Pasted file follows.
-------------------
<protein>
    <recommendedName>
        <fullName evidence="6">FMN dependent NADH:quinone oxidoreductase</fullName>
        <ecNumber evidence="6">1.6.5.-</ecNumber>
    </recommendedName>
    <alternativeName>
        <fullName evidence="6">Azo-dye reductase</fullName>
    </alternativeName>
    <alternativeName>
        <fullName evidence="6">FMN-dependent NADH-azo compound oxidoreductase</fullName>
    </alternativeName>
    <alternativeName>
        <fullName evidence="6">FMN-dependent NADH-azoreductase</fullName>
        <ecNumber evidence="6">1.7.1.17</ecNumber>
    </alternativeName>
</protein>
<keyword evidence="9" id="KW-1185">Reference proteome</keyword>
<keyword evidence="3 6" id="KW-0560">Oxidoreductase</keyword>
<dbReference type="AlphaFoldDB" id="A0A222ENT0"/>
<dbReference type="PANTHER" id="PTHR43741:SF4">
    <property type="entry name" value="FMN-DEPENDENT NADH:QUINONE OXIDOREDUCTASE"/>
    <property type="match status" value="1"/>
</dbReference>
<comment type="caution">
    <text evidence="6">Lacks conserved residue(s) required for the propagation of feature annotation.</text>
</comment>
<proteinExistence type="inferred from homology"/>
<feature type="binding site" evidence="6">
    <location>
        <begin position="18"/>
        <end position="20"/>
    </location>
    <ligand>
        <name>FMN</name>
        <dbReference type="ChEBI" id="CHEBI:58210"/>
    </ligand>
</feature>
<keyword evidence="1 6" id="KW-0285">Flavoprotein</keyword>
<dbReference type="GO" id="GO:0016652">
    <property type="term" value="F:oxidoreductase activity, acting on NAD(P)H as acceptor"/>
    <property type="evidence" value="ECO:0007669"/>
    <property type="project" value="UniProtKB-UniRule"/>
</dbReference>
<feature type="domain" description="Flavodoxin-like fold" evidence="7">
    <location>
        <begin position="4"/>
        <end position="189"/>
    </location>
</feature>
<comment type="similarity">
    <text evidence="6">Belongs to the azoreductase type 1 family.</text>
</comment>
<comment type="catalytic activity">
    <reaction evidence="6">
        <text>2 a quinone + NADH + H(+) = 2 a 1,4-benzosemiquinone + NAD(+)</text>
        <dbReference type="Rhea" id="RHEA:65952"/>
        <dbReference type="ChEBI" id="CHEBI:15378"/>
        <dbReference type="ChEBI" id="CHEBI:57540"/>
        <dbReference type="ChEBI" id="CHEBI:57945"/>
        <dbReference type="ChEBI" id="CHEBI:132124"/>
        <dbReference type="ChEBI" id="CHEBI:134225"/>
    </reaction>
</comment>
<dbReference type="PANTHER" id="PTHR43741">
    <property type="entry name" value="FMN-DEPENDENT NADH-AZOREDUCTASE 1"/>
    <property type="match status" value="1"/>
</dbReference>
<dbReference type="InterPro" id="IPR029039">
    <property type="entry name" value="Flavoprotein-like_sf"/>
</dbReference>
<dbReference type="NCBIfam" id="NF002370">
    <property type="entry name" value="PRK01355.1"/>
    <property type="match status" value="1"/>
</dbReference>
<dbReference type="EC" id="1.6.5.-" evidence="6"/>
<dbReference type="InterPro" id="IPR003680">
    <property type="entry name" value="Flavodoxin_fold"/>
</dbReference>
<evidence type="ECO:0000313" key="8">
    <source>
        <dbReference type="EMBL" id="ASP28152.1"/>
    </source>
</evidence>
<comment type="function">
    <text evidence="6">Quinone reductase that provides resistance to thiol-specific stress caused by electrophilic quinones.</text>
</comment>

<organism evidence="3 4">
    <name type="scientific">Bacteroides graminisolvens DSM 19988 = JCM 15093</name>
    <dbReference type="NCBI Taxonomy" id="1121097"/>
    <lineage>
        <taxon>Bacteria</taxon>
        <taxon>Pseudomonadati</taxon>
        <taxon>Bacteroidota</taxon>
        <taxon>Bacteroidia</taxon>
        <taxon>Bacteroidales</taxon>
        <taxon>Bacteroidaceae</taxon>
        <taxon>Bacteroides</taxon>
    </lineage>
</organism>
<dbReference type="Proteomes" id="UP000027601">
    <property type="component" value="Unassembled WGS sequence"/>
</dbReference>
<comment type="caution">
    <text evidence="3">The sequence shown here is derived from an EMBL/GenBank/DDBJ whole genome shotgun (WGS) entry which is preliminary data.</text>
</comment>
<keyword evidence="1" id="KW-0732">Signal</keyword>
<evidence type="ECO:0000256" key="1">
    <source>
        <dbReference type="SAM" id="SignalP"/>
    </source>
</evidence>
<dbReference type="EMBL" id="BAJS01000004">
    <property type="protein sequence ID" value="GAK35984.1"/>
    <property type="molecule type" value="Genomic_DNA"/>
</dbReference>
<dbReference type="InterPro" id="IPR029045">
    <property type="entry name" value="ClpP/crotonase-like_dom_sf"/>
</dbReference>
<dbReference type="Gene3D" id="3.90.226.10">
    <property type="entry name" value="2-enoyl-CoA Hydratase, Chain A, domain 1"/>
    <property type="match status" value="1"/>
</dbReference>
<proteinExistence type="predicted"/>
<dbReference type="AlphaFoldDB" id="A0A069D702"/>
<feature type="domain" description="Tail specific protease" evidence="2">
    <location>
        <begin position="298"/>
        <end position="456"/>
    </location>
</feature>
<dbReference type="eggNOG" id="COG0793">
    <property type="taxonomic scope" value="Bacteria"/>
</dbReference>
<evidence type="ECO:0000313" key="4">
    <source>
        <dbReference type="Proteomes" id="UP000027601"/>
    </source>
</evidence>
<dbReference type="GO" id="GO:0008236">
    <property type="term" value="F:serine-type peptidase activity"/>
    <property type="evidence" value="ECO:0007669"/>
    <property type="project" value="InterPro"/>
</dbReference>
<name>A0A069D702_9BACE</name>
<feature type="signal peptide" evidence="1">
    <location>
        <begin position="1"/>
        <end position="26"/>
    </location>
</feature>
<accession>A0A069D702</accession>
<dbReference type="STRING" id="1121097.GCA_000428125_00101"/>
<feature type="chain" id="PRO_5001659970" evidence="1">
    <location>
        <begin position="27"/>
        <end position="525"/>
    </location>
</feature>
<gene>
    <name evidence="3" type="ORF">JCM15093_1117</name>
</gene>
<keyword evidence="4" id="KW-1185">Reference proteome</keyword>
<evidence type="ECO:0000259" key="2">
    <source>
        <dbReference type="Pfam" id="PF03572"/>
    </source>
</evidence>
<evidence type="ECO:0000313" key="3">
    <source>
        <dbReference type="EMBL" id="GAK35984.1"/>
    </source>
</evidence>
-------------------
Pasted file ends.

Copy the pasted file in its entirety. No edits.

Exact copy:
<protein>
    <recommendedName>
        <fullName evidence="6">FMN dependent NADH:quinone oxidoreductase</fullName>
        <ecNumber evidence="6">1.6.5.-</ecNumber>
    </recommendedName>
    <alternativeName>
        <fullName evidence="6">Azo-dye reductase</fullName>
    </alternativeName>
    <alternativeName>
        <fullName evidence="6">FMN-dependent NADH-azo compound oxidoreductase</fullName>
    </alternativeName>
    <alternativeName>
        <fullName evidence="6">FMN-dependent NADH-azoreductase</fullName>
        <ecNumber evidence="6">1.7.1.17</ecNumber>
    </alternativeName>
</protein>
<keyword evidence="9" id="KW-1185">Reference proteome</keyword>
<keyword evidence="3 6" id="KW-0560">Oxidoreductase</keyword>
<dbReference type="AlphaFoldDB" id="A0A222ENT0"/>
<dbReference type="PANTHER" id="PTHR43741:SF4">
    <property type="entry name" value="FMN-DEPENDENT NADH:QUINONE OXIDOREDUCTASE"/>
    <property type="match status" value="1"/>
</dbReference>
<comment type="caution">
    <text evidence="6">Lacks conserved residue(s) required for the propagation of feature annotation.</text>
</comment>
<proteinExistence type="inferred from homology"/>
<feature type="binding site" evidence="6">
    <location>
        <begin position="18"/>
        <end position="20"/>
    </location>
    <ligand>
        <name>FMN</name>
        <dbReference type="ChEBI" id="CHEBI:58210"/>
    </ligand>
</feature>
<keyword evidence="1 6" id="KW-0285">Flavoprotein</keyword>
<dbReference type="GO" id="GO:0016652">
    <property type="term" value="F:oxidoreductase activity, acting on NAD(P)H as acceptor"/>
    <property type="evidence" value="ECO:0007669"/>
    <property type="project" value="UniProtKB-UniRule"/>
</dbReference>
<feature type="domain" description="Flavodoxin-like fold" evidence="7">
    <location>
        <begin position="4"/>
        <end position="189"/>
    </location>
</feature>
<comment type="similarity">
    <text evidence="6">Belongs to the azoreductase type 1 family.</text>
</comment>
<comment type="catalytic activity">
    <reaction evidence="6">
        <text>2 a quinone + NADH + H(+) = 2 a 1,4-benzosemiquinone + NAD(+)</text>
        <dbReference type="Rhea" id="RHEA:65952"/>
        <dbReference type="ChEBI" id="CHEBI:15378"/>
        <dbReference type="ChEBI" id="CHEBI:57540"/>
        <dbReference type="ChEBI" id="CHEBI:57945"/>
        <dbReference type="ChEBI" id="CHEBI:132124"/>
        <dbReference type="ChEBI" id="CHEBI:134225"/>
    </reaction>
</comment>
<dbReference type="PANTHER" id="PTHR43741">
    <property type="entry name" value="FMN-DEPENDENT NADH-AZOREDUCTASE 1"/>
    <property type="match status" value="1"/>
</dbReference>
<dbReference type="InterPro" id="IPR029039">
    <property type="entry name" value="Flavoprotein-like_sf"/>
</dbReference>
<dbReference type="NCBIfam" id="NF002370">
    <property type="entry name" value="PRK01355.1"/>
    <property type="match status" value="1"/>
</dbReference>
<dbReference type="EC" id="1.6.5.-" evidence="6"/>
<dbReference type="InterPro" id="IPR003680">
    <property type="entry name" value="Flavodoxin_fold"/>
</dbReference>
<evidence type="ECO:0000313" key="8">
    <source>
        <dbReference type="EMBL" id="ASP28152.1"/>
    </source>
</evidence>
<comment type="function">
    <text evidence="6">Quinone reductase that provides resistance to thiol-specific stress caused by electrophilic quinones.</text>
</comment>

<organism evidence="3 4">
    <name type="scientific">Bacteroides graminisolvens DSM 19988 = JCM 15093</name>
    <dbReference type="NCBI Taxonomy" id="1121097"/>
    <lineage>
        <taxon>Bacteria</taxon>
        <taxon>Pseudomonadati</taxon>
        <taxon>Bacteroidota</taxon>
        <taxon>Bacteroidia</taxon>
        <taxon>Bacteroidales</taxon>
        <taxon>Bacteroidaceae</taxon>
        <taxon>Bacteroides</taxon>
    </lineage>
</organism>
<dbReference type="Proteomes" id="UP000027601">
    <property type="component" value="Unassembled WGS sequence"/>
</dbReference>
<comment type="caution">
    <text evidence="3">The sequence shown here is derived from an EMBL/GenBank/DDBJ whole genome shotgun (WGS) entry which is preliminary data.</text>
</comment>
<keyword evidence="1" id="KW-0732">Signal</keyword>
<evidence type="ECO:0000256" key="1">
    <source>
        <dbReference type="SAM" id="SignalP"/>
    </source>
</evidence>
<dbReference type="EMBL" id="BAJS01000004">
    <property type="protein sequence ID" value="GAK35984.1"/>
    <property type="molecule type" value="Genomic_DNA"/>
</dbReference>
<dbReference type="InterPro" id="IPR029045">
    <property type="entry name" value="ClpP/crotonase-like_dom_sf"/>
</dbReference>
<dbReference type="Gene3D" id="3.90.226.10">
    <property type="entry name" value="2-enoyl-CoA Hydratase, Chain A, domain 1"/>
    <property type="match status" value="1"/>
</dbReference>
<proteinExistence type="predicted"/>
<dbReference type="AlphaFoldDB" id="A0A069D702"/>
<feature type="domain" description="Tail specific protease" evidence="2">
    <location>
        <begin position="298"/>
        <end position="456"/>
    </location>
</feature>
<dbReference type="eggNOG" id="COG0793">
    <property type="taxonomic scope" value="Bacteria"/>
</dbReference>
<evidence type="ECO:0000313" key="4">
    <source>
        <dbReference type="Proteomes" id="UP000027601"/>
    </source>
</evidence>
<dbReference type="GO" id="GO:0008236">
    <property type="term" value="F:serine-type peptidase activity"/>
    <property type="evidence" value="ECO:0007669"/>
    <property type="project" value="InterPro"/>
</dbReference>
<name>A0A069D702_9BACE</name>
<feature type="signal peptide" evidence="1">
    <location>
        <begin position="1"/>
        <end position="26"/>
    </location>
</feature>
<accession>A0A069D702</accession>
<dbReference type="STRING" id="1121097.GCA_000428125_00101"/>
<feature type="chain" id="PRO_5001659970" evidence="1">
    <location>
        <begin position="27"/>
        <end position="525"/>
    </location>
</feature>
<gene>
    <name evidence="3" type="ORF">JCM15093_1117</name>
</gene>
<keyword evidence="4" id="KW-1185">Reference proteome</keyword>
<evidence type="ECO:0000259" key="2">
    <source>
        <dbReference type="Pfam" id="PF03572"/>
    </source>
</evidence>
<evidence type="ECO:0000313" key="3">
    <source>
        <dbReference type="EMBL" id="GAK35984.1"/>
    </source>
</evidence>